There was a lot of buzz on the Internet on Tuesday.
Apple, the company that makes high-tech products like smart phones, tablets and iPods, introduced something completely new: a “smart watch.”
It looks like a sleek watch but it does a lot more than a normal watch. Apple is calling the Apple Watch a “wearable computer” because it has a screen, like a computer or smart phone, and connects to the Internet.
Like a computer, people can use it to communicate. It can also be used to monitor the wearer’s heart rate and keep track of how many steps they take in the day. And, it tells the time.
The Apple Watch can only be used with an Apple iPhone (model 5 or 6).
Millions of people around the world watched and listened in as the company unveiled the new, exciting technology.
Apple also launched two new phones: the iPhone 6 and the iPhone 6 Plus. The new iPhones have bigger screens than the company’s old phones. They are also thinner and have some new features.
The screen on the iPhone 6 Plus is 5.5 inches (14 centimetres), compared with the current iPhone 5 which has a 4-inch (10-centimetre) screen. The iPhone 6 comes in three colours: silver, gold and grey.
At the launch of the Apple Watch and iPhone 6, the popular rock band U2 introduced their new album, Songs of Innocence. Apple is letting its customers download the album for free until Oct. 13 through the iTunes store online.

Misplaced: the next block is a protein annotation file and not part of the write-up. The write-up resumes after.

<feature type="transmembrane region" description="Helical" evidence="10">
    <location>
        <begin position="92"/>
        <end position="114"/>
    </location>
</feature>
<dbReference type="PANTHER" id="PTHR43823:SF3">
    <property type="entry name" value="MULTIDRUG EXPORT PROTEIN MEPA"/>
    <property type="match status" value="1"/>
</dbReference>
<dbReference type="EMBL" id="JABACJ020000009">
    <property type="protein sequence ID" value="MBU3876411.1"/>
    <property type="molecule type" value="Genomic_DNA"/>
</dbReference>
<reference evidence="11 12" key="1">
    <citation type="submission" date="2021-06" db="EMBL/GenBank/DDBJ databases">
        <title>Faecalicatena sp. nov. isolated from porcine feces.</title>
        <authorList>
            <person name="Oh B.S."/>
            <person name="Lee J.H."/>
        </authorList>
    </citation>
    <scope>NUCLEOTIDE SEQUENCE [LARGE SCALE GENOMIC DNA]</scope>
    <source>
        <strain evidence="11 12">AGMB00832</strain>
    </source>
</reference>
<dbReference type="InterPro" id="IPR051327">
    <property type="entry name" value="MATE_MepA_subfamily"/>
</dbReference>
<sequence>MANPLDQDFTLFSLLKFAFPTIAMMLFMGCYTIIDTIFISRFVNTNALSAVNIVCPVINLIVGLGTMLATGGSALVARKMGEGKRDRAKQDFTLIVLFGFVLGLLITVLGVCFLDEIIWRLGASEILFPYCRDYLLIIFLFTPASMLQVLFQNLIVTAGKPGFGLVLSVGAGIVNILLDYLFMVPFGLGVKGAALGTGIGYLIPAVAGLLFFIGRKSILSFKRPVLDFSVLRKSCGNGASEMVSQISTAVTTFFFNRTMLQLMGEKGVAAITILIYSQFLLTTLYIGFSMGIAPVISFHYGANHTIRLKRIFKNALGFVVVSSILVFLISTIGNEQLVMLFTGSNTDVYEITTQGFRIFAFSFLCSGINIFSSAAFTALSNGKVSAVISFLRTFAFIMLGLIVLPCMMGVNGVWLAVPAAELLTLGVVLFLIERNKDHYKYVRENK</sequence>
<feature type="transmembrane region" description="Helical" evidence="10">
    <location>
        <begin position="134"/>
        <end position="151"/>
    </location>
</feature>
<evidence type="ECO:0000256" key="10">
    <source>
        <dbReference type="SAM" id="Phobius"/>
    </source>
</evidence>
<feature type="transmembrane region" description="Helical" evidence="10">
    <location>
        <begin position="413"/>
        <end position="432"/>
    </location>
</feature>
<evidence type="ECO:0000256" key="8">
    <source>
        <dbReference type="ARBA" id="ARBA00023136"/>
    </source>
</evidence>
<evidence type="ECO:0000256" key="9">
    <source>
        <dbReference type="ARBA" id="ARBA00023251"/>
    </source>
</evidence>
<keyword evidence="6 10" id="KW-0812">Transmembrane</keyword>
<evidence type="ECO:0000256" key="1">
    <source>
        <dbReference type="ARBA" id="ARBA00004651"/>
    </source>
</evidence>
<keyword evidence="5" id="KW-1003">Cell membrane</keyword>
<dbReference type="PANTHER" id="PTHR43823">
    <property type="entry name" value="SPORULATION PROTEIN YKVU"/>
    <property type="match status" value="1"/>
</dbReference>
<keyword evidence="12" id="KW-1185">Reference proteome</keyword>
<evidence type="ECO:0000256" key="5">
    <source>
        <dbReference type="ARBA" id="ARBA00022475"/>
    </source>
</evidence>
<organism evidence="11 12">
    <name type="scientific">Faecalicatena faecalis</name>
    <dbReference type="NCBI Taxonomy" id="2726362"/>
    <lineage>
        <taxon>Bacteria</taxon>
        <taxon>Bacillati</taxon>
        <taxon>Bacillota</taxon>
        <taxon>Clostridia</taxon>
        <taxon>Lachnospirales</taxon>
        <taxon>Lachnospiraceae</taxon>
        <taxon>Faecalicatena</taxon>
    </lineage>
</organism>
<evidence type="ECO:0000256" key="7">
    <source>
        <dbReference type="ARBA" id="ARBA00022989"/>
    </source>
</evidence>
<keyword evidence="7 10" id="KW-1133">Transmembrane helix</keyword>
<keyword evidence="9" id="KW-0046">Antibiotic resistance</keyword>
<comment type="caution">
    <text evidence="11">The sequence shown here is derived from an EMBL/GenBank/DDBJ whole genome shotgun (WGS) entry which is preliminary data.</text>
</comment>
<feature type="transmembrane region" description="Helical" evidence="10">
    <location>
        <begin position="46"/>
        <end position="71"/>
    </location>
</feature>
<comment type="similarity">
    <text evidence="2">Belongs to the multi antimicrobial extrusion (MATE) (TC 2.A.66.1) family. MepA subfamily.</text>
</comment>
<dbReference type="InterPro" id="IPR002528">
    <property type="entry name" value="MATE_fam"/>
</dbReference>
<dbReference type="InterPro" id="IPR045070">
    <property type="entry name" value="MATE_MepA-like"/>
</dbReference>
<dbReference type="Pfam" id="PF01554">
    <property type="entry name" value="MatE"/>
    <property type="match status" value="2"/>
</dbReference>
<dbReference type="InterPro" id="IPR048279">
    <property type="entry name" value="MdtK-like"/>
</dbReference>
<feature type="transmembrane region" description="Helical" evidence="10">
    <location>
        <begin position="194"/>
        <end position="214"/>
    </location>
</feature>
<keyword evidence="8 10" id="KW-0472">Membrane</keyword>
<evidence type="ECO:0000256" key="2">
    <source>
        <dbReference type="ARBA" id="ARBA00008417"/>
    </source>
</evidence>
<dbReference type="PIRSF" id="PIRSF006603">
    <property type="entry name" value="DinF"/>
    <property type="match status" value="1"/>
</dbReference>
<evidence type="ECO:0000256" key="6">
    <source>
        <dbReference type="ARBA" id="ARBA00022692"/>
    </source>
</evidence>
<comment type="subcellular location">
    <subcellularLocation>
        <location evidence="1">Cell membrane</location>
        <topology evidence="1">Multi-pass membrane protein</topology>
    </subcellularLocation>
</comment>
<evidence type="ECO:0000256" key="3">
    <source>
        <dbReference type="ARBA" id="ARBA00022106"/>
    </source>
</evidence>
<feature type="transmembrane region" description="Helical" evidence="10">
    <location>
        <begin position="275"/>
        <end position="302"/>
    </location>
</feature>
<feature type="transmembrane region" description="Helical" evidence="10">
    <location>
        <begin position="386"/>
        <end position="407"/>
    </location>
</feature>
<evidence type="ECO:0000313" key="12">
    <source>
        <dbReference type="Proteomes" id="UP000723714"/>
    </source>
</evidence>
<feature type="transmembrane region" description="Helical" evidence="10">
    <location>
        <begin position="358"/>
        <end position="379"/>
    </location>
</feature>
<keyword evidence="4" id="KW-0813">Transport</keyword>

By Jonathan Tilly
Apple has a web page where people can compare iPhones to see what the differences are: https://www.apple.com/ca/iphone/compare/ .
Make a list of your own comparing two household items.
Reading Prompt: Extending Understanding
TKN has covered several stories about Apple and its technologies. Read one of our archived articles by typing apple in the search bar and record how the articles are both similar and different.
Extend understanding of texts by con- necting the ideas in them to their own knowledge and experience, to other famil- iar texts, and to the world around them (OME, Reading: 1.6).
Extend understanding of texts by con- necting the ideas in them to their own knowledge, experience, and insights, to other familiar texts, and to the world around them (OME, Reading: 1.6).
Extend understanding of texts, including increasingly complex or difficult texts, by connecting the ideas in them to their own knowledge, experience, and insights, to other familiar texts, and to the world around them (OME, Reading: 1.6).
Language Feature: Onomatopoeia
Buzz is a word that gets its meaning from the sound it makes. Buzzzzzz!
That’s known as onomatopoeia (on-oh-mat-oh-pee-yah).
Other examples of onomatopoeia are bang, plop and splash.
What other words sound like their thing or action?
After you’ve thought of as many as you can, check out this website (Yourdictionary.com) for more examples: